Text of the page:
literature—from internal audit guidelines to books like this one—for useful checklist items and ideas you can recycle. The outcome of this will be a revised, more quantitative risk model, a security policy, and a security target that sketches how the policy will be implemented in real life. It will also set out how a system can be evaluated against these criteria. In the third pass, the documentation will circulate to a wider group of people, including your client’s senior management, external auditors, insurers and perhaps an external evaluator.

22.4.3 Parallelizing the Process
Often, there isn’t an expert to hand, as when something is being done for the first time, or when you’re building a competitor to a proprietary system whose owners won’t share their loss history with you. An interesting question to ask is how to brainstorm a specification just by trying to think of all the things that could go wrong. The common industry practice is to hire a single consulting firm to draw up a security target; but the experience I described in Section 10.3.3 suggested that using several experts in parallel would be better. People with backgrounds in crypto, access control, internal audit, and so on will see a problem from different angles. There is also an interesting analogy with the world of software testing, where it is more cost-efficient to test in parallel rather than in series: each tester has a different focus in the testing space, and will find some subset of flaws faster than the others. (I’ll introduce a more quantitative model of this in the next chapter.)

The preceding motivated me to carry out an experiment in 1999 to see if a highquality requirements specification could be assembled quickly by getting a lot of different people to contribute drafts. The idea was that most of the possible attacks would be considered in at least one of them. Thus, in one of our university exam questions, I asked what would be a suitable security policy for a company planning to bid for the license for a public lottery.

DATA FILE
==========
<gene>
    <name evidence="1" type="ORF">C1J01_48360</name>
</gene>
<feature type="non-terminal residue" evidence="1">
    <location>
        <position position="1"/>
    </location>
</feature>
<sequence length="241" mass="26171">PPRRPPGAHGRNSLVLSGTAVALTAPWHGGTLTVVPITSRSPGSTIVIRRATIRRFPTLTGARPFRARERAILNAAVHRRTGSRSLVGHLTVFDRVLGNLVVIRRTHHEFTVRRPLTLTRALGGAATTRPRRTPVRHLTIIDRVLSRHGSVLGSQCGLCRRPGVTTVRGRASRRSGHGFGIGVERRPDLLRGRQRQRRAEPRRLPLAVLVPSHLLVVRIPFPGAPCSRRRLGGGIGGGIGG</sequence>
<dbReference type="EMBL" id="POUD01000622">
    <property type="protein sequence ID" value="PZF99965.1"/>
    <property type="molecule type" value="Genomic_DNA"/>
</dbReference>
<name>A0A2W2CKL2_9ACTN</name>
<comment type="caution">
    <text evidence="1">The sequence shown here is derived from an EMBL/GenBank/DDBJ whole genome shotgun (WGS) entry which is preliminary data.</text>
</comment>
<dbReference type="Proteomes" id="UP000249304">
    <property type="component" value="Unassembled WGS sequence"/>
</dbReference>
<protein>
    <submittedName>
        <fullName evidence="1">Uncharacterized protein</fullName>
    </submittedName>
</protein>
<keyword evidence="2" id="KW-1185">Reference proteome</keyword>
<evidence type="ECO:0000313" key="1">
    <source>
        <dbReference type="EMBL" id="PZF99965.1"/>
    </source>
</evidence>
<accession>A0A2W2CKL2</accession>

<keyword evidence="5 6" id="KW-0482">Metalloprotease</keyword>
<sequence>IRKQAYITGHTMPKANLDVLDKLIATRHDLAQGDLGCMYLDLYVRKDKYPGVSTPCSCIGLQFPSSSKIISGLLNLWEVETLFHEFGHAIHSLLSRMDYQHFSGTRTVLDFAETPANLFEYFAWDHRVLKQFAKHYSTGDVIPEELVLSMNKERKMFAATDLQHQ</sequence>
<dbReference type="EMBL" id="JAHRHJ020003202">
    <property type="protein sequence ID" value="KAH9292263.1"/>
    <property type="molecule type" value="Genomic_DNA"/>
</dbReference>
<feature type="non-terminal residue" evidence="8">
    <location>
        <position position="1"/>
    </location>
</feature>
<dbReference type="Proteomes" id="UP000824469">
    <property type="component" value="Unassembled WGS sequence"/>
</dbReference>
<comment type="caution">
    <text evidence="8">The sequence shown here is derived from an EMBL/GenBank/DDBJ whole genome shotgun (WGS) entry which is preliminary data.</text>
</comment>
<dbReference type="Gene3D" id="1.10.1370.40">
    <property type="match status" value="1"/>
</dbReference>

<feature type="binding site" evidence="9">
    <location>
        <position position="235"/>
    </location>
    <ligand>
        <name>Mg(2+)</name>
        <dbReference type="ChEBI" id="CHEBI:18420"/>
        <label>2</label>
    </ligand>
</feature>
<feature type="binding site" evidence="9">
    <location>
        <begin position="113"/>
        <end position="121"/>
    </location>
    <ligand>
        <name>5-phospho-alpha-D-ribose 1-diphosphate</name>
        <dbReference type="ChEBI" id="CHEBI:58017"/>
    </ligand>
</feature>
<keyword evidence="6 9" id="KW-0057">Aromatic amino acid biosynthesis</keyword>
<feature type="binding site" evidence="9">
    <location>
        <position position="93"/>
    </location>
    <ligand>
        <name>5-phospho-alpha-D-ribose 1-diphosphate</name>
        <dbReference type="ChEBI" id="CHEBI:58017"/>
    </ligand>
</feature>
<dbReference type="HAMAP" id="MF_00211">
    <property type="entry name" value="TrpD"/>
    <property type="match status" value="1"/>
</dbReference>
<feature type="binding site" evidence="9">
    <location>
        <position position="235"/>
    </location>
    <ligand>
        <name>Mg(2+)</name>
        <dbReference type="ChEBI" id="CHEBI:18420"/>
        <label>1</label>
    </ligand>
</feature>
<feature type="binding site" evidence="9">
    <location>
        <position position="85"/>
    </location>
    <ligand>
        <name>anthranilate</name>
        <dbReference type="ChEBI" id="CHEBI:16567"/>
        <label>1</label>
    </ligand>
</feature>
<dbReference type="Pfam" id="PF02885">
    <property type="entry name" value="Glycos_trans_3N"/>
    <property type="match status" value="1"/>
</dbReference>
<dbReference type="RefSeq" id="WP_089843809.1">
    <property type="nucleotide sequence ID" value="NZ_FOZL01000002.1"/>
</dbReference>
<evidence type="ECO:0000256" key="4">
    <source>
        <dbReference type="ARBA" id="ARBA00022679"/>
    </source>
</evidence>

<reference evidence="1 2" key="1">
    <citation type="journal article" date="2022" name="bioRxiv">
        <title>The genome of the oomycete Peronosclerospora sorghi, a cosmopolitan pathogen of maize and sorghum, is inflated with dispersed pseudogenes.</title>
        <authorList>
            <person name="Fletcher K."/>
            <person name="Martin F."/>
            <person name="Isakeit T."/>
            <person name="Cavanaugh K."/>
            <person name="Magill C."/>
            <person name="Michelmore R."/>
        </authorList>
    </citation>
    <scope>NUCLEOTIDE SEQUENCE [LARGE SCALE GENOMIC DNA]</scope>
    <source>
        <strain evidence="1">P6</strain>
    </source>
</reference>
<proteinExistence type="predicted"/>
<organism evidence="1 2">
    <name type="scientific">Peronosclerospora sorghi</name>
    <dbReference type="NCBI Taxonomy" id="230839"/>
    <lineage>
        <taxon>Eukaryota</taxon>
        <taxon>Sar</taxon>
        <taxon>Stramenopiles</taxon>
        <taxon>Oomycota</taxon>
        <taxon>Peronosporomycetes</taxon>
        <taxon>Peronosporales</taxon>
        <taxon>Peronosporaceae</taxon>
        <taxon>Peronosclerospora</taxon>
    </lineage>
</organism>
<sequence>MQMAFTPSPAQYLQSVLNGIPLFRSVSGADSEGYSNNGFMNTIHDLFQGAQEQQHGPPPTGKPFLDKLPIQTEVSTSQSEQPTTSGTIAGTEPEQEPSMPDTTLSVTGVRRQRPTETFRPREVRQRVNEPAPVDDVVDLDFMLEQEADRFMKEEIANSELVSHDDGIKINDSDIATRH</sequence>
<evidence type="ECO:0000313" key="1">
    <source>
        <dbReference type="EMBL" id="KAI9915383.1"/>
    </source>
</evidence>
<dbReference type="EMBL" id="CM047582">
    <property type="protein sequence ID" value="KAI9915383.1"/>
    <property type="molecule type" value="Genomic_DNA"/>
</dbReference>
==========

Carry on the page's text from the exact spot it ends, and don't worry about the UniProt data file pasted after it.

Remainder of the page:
The results are described in [36]. The model answer was that attackers, possibly in cahoots with insiders, would try to place bets once the result of the draw was known, whether by altering bet records or forging tickets; or would place bets without paying for them; or would operate bogus vending stations that would pay small claims but disappear if a client won a big prize. The security policy that follows logically from this is that bets should be registered online with a server that is secured prior to the draw, both against tampering and against the extraction of sufficient information to forge a winning ticket; that there should be credit limits for genuine vendors; and that there should be ways of identifying bogus vendors.

Valuable and original contributions from the students came at a number of levels, including policy goal statements, discussions of particular attacks, and arguments about the merits of particular protection mechanisms. At the policy level, there were a number of shrewd observations on the need to maintain public confidence and the threat from senior managers in the operating company. At the level of technical detail, one student discussed threats from refund mechanisms, while another looked at attacks on secure time mechanisms, and observed that the use of the radio time signal in lottery terminals would be vulnerable to jamming (this turned out to be a real vulnerability in one existing lottery). The students also came up with quite a number of routine checklist items of the kind that designers often overlook, such as “tickets must be associated with a particular draw.” This might seem obvious, but a protocol design that used a purchase date, ticket 510